CAS RN:77-81-6

Other Preventive Measures

Any chemical release will have its maximum harmful effect against unprotected individuals, so those who self-evacuate and the rapidly rescued will generally have the best survival and recovery prospects. Planners and incident commanders should bear in mind that by the time rescue efforts are mounted survivors are generally unlikely to be found in environments or circumstances that demand the wearing of self-contained respiratory protection. Health plans should also recognize that the level of meaningful assessment or treatment that can be carried out in the ... hot zone... will be very limited. ... Rapid rescue from the hot zone represents the most practical and effective operational approach and in most major releases the most effective health response is likely to be focused in the more lightly contaminated ("warm") and uncontaminated ("cold") zones. There - and at receiving hospitals - the main emphasis should be on providing the type of respiratory and physical protection for staff so that secondary contamination is prevented. Unprotected staff should not come into contact with undecontaminated patients. /Chemical warfare agents/
Identifying the chemical(s) involved and measuring its concentration would obviously be helpful... but may not prove possible until more specialist support arrives and so responders are likely to be reliant on environmental indicators and/or the signs and symptoms displayed by victims. In practice, information gathered during clinical examination may be most useful. /Chemical warfare agents/
Decontaminating "non-ambulatory" patients is very staff-intensive and time-consuming but should generally be the primary focus of health effort at the scene. ... Dealing with those who are "ambulatory" is a quicker process as they should normally be able to carry out their own decontamination under supervision ... /Chemical warfare agents/
Current recommendations for decontamination of civilians exposed to chemicals as a result of release of such substances by terrorists. ... decontamination of the entire body - not just, for example, the hands and face, should be undertaken. All clothing should be removed and placed in sealed polythene bags. Jewelry, watches, money and other personal possessions should be collected and placed in labeled polythene bags. Two approaches to decontamination are feasible: the "bucket and sponge" method taking one patient at a time, or the mass decontamination approach with attendants supervising the passage of a queue of people through some communal shower unit. Patients who have been injured or are unable to help themselves should be decontaminated by trained attendants using a system in which a stretcher is placed on a table equipped with rollers that allows transfer of the decontaminated patient to a clean stretcher, and ambulance and to hospital. Some authorities have argued for the addition of liquid soap to the water used in automated decontamination units. This will speed the process of material but the interaction of water and soap leading to foaming when passed through a jet should be considered. Whatever means of decontamination are used it should be thorough. This means that each patient will need some minutes of attention: up to 15 or so minutes may be needed to deal with an incapacitated patient. Whatever system is used, plans for dealing with waste water and any decontaminants used should be devised and practiced in advance of an incident occurring. Waste water may be collected inside an area protected by inflatable "bunds". ...If waste water is to be allowed to run into drains, the local water company should be informed. ...Suitable towels and clothing must be provided, modesty should be preserved and consideration given to how people are to make their way home. /Chemical warfare agents/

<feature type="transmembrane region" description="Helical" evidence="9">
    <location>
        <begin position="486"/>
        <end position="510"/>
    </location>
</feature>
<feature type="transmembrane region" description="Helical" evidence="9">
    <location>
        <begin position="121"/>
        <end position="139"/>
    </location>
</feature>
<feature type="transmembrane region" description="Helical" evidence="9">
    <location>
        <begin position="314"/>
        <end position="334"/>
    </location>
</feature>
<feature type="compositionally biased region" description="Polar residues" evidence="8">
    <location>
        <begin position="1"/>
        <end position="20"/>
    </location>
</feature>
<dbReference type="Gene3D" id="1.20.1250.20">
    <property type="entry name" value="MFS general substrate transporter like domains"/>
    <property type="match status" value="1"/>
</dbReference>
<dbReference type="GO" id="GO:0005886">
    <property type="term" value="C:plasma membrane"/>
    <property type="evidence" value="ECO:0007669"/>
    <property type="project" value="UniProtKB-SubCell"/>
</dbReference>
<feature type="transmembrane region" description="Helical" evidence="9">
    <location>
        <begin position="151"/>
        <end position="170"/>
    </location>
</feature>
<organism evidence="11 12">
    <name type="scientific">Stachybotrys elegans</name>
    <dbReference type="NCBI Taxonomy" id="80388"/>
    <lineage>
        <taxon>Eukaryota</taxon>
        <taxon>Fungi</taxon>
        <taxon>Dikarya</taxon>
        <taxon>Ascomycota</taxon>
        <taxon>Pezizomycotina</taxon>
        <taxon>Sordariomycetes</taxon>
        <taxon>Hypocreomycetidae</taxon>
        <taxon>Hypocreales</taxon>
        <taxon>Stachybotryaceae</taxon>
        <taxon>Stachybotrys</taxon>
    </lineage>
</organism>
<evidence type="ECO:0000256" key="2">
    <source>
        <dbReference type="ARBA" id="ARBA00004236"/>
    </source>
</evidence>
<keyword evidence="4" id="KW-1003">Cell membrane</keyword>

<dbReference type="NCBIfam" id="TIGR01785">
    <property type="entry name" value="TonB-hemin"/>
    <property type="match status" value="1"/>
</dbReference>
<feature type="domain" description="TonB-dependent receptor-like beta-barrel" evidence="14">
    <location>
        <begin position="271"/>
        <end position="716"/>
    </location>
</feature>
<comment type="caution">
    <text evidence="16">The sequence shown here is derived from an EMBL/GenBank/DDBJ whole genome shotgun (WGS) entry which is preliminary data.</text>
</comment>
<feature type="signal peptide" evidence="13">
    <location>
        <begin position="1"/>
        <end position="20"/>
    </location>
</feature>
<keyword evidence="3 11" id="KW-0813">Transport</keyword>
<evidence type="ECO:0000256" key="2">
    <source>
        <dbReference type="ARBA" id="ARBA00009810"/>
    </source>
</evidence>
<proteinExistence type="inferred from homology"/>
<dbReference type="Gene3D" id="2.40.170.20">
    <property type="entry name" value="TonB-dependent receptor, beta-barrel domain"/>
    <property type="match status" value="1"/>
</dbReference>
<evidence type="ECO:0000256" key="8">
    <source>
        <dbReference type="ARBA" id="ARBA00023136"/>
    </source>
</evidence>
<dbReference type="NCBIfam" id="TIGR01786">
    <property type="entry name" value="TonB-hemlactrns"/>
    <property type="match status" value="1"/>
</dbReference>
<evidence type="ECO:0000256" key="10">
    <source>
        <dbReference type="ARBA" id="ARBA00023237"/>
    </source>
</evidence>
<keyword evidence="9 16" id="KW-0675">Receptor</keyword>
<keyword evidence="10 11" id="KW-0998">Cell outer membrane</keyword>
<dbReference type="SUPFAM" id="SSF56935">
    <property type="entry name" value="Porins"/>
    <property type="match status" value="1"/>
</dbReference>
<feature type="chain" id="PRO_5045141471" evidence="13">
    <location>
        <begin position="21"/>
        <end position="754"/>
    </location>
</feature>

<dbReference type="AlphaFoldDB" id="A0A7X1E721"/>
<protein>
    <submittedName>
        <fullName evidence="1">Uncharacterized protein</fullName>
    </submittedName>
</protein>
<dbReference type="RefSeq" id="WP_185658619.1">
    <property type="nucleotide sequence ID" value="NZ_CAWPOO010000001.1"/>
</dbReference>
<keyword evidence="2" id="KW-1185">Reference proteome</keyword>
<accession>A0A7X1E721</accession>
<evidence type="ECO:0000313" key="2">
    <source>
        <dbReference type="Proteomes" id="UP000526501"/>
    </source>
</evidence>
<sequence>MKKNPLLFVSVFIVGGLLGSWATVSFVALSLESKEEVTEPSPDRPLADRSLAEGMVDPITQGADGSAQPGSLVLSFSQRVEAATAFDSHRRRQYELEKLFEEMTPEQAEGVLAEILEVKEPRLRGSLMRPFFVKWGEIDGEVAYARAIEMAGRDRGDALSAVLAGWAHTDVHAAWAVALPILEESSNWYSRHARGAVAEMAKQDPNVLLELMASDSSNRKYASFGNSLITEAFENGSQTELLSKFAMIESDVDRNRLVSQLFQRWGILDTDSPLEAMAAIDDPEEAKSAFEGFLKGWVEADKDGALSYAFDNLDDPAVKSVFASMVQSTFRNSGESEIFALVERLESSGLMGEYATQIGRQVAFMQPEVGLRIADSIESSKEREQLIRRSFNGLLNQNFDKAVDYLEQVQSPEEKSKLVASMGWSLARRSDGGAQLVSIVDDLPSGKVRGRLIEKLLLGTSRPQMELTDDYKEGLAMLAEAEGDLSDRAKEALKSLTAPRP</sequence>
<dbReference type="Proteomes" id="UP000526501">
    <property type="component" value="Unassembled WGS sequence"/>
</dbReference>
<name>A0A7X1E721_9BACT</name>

SRP: Contaminated protective clothing should be segregated in such a manner so that there is no direct personal contact by personnel who handle, dispose, or clean the clothing. Quality assurance to ascertain the completeness of the cleaning procedures should be implemented before the decontaminated protective clothing is returned for reuse by the workers. Contaminated clothing should not be taken home at end of shift, but should remain at employee's place of work for cleaning.